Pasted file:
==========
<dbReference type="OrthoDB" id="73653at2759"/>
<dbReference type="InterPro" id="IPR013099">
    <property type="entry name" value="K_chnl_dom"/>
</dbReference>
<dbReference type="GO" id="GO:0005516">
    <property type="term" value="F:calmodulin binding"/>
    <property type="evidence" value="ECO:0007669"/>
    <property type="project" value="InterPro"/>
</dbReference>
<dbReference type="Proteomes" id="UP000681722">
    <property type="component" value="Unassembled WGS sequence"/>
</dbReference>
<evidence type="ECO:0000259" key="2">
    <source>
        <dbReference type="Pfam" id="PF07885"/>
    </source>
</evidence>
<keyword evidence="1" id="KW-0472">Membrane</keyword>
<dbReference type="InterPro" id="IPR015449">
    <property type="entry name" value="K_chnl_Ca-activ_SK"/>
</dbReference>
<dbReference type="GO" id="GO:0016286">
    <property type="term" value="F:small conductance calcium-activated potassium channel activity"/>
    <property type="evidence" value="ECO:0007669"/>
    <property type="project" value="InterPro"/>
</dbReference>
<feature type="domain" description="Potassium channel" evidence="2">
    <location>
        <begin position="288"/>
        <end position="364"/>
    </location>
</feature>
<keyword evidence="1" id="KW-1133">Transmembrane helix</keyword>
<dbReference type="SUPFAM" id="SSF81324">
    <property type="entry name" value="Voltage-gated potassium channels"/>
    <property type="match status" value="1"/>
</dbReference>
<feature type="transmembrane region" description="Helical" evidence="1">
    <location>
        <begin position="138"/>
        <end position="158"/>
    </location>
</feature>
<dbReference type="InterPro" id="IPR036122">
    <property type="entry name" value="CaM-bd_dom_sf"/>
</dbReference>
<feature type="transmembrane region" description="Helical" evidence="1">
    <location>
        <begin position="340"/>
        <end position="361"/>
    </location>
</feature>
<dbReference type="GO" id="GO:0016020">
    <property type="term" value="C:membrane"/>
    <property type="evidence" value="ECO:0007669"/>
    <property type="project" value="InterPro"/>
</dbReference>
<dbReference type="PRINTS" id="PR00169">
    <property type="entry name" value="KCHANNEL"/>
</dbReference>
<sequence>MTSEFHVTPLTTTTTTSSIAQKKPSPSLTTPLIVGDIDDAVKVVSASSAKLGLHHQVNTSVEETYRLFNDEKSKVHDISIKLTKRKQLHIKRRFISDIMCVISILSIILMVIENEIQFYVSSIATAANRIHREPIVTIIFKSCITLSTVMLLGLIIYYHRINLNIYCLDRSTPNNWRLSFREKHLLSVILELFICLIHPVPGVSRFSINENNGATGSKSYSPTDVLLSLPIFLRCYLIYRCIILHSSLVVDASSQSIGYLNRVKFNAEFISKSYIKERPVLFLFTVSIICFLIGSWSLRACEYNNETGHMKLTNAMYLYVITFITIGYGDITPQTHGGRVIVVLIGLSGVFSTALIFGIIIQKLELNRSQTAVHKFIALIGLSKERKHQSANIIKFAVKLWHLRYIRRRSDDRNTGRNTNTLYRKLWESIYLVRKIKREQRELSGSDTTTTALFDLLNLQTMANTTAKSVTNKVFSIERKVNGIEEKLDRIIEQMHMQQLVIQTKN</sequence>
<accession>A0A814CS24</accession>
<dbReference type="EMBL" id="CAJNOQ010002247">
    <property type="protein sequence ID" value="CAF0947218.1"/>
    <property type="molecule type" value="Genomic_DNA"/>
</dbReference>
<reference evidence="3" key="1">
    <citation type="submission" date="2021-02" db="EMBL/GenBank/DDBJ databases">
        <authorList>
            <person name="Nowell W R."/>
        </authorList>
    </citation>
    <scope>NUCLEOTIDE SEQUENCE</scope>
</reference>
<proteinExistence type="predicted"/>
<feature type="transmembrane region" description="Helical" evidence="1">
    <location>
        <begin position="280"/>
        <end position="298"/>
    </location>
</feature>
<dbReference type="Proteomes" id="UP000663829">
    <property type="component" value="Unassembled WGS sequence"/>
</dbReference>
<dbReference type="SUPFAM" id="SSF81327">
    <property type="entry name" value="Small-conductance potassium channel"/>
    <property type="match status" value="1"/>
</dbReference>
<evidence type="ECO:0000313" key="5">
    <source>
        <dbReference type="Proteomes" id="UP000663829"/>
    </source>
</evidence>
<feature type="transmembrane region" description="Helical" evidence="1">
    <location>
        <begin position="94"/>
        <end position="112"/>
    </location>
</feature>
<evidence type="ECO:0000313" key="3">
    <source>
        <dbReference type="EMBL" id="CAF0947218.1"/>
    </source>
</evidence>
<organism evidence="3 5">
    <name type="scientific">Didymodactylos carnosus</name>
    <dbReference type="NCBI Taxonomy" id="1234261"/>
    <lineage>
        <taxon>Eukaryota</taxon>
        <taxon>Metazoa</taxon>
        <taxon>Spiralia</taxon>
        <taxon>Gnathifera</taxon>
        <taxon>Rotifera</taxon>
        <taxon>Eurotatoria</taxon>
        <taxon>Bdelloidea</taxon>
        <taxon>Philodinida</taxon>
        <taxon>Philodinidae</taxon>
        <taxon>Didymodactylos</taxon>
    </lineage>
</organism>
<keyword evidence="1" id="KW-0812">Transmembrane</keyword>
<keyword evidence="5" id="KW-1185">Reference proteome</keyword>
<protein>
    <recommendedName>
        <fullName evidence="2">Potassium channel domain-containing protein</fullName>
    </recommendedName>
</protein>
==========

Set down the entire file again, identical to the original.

<dbReference type="OrthoDB" id="73653at2759"/>
<dbReference type="InterPro" id="IPR013099">
    <property type="entry name" value="K_chnl_dom"/>
</dbReference>
<dbReference type="GO" id="GO:0005516">
    <property type="term" value="F:calmodulin binding"/>
    <property type="evidence" value="ECO:0007669"/>
    <property type="project" value="InterPro"/>
</dbReference>
<dbReference type="Proteomes" id="UP000681722">
    <property type="component" value="Unassembled WGS sequence"/>
</dbReference>
<evidence type="ECO:0000259" key="2">
    <source>
        <dbReference type="Pfam" id="PF07885"/>
    </source>
</evidence>
<keyword evidence="1" id="KW-0472">Membrane</keyword>
<dbReference type="InterPro" id="IPR015449">
    <property type="entry name" value="K_chnl_Ca-activ_SK"/>
</dbReference>
<dbReference type="GO" id="GO:0016286">
    <property type="term" value="F:small conductance calcium-activated potassium channel activity"/>
    <property type="evidence" value="ECO:0007669"/>
    <property type="project" value="InterPro"/>
</dbReference>
<feature type="domain" description="Potassium channel" evidence="2">
    <location>
        <begin position="288"/>
        <end position="364"/>
    </location>
</feature>
<keyword evidence="1" id="KW-1133">Transmembrane helix</keyword>
<dbReference type="SUPFAM" id="SSF81324">
    <property type="entry name" value="Voltage-gated potassium channels"/>
    <property type="match status" value="1"/>
</dbReference>
<feature type="transmembrane region" description="Helical" evidence="1">
    <location>
        <begin position="138"/>
        <end position="158"/>
    </location>
</feature>
<dbReference type="InterPro" id="IPR036122">
    <property type="entry name" value="CaM-bd_dom_sf"/>
</dbReference>
<feature type="transmembrane region" description="Helical" evidence="1">
    <location>
        <begin position="340"/>
        <end position="361"/>
    </location>
</feature>
<dbReference type="GO" id="GO:0016020">
    <property type="term" value="C:membrane"/>
    <property type="evidence" value="ECO:0007669"/>
    <property type="project" value="InterPro"/>
</dbReference>
<dbReference type="PRINTS" id="PR00169">
    <property type="entry name" value="KCHANNEL"/>
</dbReference>
<sequence>MTSEFHVTPLTTTTTTSSIAQKKPSPSLTTPLIVGDIDDAVKVVSASSAKLGLHHQVNTSVEETYRLFNDEKSKVHDISIKLTKRKQLHIKRRFISDIMCVISILSIILMVIENEIQFYVSSIATAANRIHREPIVTIIFKSCITLSTVMLLGLIIYYHRINLNIYCLDRSTPNNWRLSFREKHLLSVILELFICLIHPVPGVSRFSINENNGATGSKSYSPTDVLLSLPIFLRCYLIYRCIILHSSLVVDASSQSIGYLNRVKFNAEFISKSYIKERPVLFLFTVSIICFLIGSWSLRACEYNNETGHMKLTNAMYLYVITFITIGYGDITPQTHGGRVIVVLIGLSGVFSTALIFGIIIQKLELNRSQTAVHKFIALIGLSKERKHQSANIIKFAVKLWHLRYIRRRSDDRNTGRNTNTLYRKLWESIYLVRKIKREQRELSGSDTTTTALFDLLNLQTMANTTAKSVTNKVFSIERKVNGIEEKLDRIIEQMHMQQLVIQTKN</sequence>
<accession>A0A814CS24</accession>
<dbReference type="EMBL" id="CAJNOQ010002247">
    <property type="protein sequence ID" value="CAF0947218.1"/>
    <property type="molecule type" value="Genomic_DNA"/>
</dbReference>
<reference evidence="3" key="1">
    <citation type="submission" date="2021-02" db="EMBL/GenBank/DDBJ databases">
        <authorList>
            <person name="Nowell W R."/>
        </authorList>
    </citation>
    <scope>NUCLEOTIDE SEQUENCE</scope>
</reference>
<proteinExistence type="predicted"/>
<feature type="transmembrane region" description="Helical" evidence="1">
    <location>
        <begin position="280"/>
        <end position="298"/>
    </location>
</feature>
<dbReference type="Proteomes" id="UP000663829">
    <property type="component" value="Unassembled WGS sequence"/>
</dbReference>
<dbReference type="SUPFAM" id="SSF81327">
    <property type="entry name" value="Small-conductance potassium channel"/>
    <property type="match status" value="1"/>
</dbReference>
<evidence type="ECO:0000313" key="5">
    <source>
        <dbReference type="Proteomes" id="UP000663829"/>
    </source>
</evidence>
<feature type="transmembrane region" description="Helical" evidence="1">
    <location>
        <begin position="94"/>
        <end position="112"/>
    </location>
</feature>
<evidence type="ECO:0000313" key="3">
    <source>
        <dbReference type="EMBL" id="CAF0947218.1"/>
    </source>
</evidence>
<organism evidence="3 5">
    <name type="scientific">Didymodactylos carnosus</name>
    <dbReference type="NCBI Taxonomy" id="1234261"/>
    <lineage>
        <taxon>Eukaryota</taxon>
        <taxon>Metazoa</taxon>
        <taxon>Spiralia</taxon>
        <taxon>Gnathifera</taxon>
        <taxon>Rotifera</taxon>
        <taxon>Eurotatoria</taxon>
        <taxon>Bdelloidea</taxon>
        <taxon>Philodinida</taxon>
        <taxon>Philodinidae</taxon>
        <taxon>Didymodactylos</taxon>
    </lineage>
</organism>
<keyword evidence="1" id="KW-0812">Transmembrane</keyword>
<keyword evidence="5" id="KW-1185">Reference proteome</keyword>
<protein>
    <recommendedName>
        <fullName evidence="2">Potassium channel domain-containing protein</fullName>
    </recommendedName>
</protein>